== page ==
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Nephew (resident) going out with his mum, mum has mental illness.

(4 Posts)
greencolorpack Mon 20-Jun-11 10:39:26

My dn lives with us. His Mum and his Nana live together in a flat nearby. At the moment we have access visits on a Monday and Friday - dn goes round there after school to see Mum and Nana. Nana (my MIL) used to be the guardian of dn. My sister-in-law, dn's Mum, is mentally ill, on anti-psychotic medication.

Problem: MIL thinks SIL is capable of walking dn home from school (which means crossing two roads). I train dn as much as I can in how to cross roads but he's still apt to walk in front of traffic now and then. With my two children, dn tends to be flighty and irresponsible but I think when with his Mum he will look out for her (so he's the adult of the pair, he is nearly 11). SIL is not a responsible adult, she is a vulnerable person, and needs someone to tell her what to do the whole time. She can go shopping, but she's not all that sensible and I'm very wary about her "looking after" dn.

If I said to MIL "I'm not sure SIL can walk dn safely home from school" it would drop a 50 megatonne drama bomb and MIL would go off on one. She's HUGELY paranoid and thinks everyone hates her beloved daughter, and makes it all about us hating SIL when really it's an issue of dn's safety. So I've been a moral coward so far and hoped that dn is actually good enough to cross roads for the pair of them. It's only two little roads in a busy town, the side roads are never busy. And they cross at the lights quite efficiently.

So advice please..... also...

Other problem: last week, my dn needed a haircut. I wanted him to have a military short back and sides because it suits us better in the uniform we wear in our community group, and dn agreed. My MIL offered to take him to get a haircut. I thought, that given he knows what he wants, it would not be controversial, and MIL loves to feel useful to us in helping with things like haircuts and shoe buying.

DN came home with a haircut, it was okay but not quite short enough. I asked him who had asked for that haircut, and he said "Mum took me, she did all the talking to the hairdresser." So in other words - dn deferred to him Mum, because she was the adult in the situation - and ended up with not quite the right haircut.

How do I tactfully explain to dn "Your mum is not mentally fit to make decisions about your haircut, when she is around, you have to speak up for yourself and be a bit more active." The hairdresser would not have known any better, would have just seen a mum out with a son, would not have realised she is mentally ill and not really up to playing the mum role. And dn is incredibly passive, he makes no decisions for himself, he always defers to authority, something I'm trying desperately to get him to grow out of given he's on the cusp of being independent. (Going to school alone etc). I fear it will be another situation with dn in floods of tears, his go-to response like Nana is "You hate my mum!"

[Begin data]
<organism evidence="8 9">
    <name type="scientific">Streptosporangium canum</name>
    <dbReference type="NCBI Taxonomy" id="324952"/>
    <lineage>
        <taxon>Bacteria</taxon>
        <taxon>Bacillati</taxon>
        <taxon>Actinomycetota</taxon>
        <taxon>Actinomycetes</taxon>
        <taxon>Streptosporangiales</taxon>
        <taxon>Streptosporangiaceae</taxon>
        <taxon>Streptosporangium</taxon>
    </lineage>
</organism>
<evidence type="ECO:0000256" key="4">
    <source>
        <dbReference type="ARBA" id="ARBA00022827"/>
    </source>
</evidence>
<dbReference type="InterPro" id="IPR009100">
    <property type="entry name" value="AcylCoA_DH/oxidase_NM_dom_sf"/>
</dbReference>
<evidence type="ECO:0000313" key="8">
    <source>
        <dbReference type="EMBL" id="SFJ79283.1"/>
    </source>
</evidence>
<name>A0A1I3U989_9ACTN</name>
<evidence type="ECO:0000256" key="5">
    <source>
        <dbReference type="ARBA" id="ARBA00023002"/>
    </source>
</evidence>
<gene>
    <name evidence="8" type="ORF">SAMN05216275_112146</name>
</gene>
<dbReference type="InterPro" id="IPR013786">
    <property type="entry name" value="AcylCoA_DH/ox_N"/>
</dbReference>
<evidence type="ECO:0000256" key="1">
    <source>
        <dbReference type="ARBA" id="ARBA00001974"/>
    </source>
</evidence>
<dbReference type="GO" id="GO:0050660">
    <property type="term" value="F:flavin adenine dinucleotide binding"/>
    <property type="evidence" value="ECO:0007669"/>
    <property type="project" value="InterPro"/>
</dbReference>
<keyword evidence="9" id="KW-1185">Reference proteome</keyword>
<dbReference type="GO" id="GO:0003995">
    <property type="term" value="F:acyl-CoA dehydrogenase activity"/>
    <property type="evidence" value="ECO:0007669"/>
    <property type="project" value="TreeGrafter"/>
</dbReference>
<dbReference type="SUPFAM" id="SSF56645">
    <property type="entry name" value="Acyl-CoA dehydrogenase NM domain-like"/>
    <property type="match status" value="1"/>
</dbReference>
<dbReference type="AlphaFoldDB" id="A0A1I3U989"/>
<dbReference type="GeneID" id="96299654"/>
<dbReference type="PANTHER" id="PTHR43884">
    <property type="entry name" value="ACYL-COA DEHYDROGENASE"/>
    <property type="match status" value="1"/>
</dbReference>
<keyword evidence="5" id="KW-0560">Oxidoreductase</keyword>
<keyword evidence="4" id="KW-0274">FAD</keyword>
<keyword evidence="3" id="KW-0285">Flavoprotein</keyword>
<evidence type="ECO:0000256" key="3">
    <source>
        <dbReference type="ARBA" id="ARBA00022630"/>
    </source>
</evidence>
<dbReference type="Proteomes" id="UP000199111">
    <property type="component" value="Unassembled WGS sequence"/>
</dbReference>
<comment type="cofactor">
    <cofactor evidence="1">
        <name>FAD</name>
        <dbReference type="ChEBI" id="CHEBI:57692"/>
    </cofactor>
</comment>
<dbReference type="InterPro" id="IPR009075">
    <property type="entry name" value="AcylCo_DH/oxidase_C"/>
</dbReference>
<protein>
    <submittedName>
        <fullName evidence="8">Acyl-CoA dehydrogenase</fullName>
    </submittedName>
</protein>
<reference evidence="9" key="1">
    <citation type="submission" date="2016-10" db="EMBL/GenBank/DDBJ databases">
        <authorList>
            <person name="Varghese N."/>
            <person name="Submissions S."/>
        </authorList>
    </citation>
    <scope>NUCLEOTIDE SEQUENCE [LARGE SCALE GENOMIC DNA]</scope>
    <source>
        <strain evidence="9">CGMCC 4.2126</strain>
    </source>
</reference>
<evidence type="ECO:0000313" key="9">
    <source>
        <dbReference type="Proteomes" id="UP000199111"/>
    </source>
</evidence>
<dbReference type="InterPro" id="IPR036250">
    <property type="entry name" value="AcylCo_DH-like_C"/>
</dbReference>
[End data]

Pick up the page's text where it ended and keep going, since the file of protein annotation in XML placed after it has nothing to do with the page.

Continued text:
Also I thought that Nana and his Mum would be taking him for a haircut, didn't realise that Nana is getting SIL to do all the going out work with dn. I know the haircut is like a very minor issue, it's good enough, but dn needs to know NOT to sit around waiting for his Mum to make decisions because she never will. Or she will try and get it wrong, oblivious, in her own little drugged up world.

Pang Mon 20-Jun-11 18:03:26

Green
Do you have legal guardianship of your DN? If you do then the final decision is yours, especially if you are worried about his safety. If you do not then I would tread carefully.

How does your DN normally get home? Keep your same system with mum as an extra.

Re: Your DN standing up to his mum about the haircut. Really it is difficult for a child to stand up to an adult especially if it's a parent that you love and want to please. I think that is too much to expect of him.

Good Luck

balia Mon 20-Jun-11 18:06:15

He's 11 and can't be trusted to cross the road? shock

greencolorpack Mon 20-Jun-11 22:55:57

Not the legal guardian. We don't have any money to get lawyers involved. Hes not very good at focussing to cross roads, he would rather laugh with the other children than pay attention. He is probably different with his mum.

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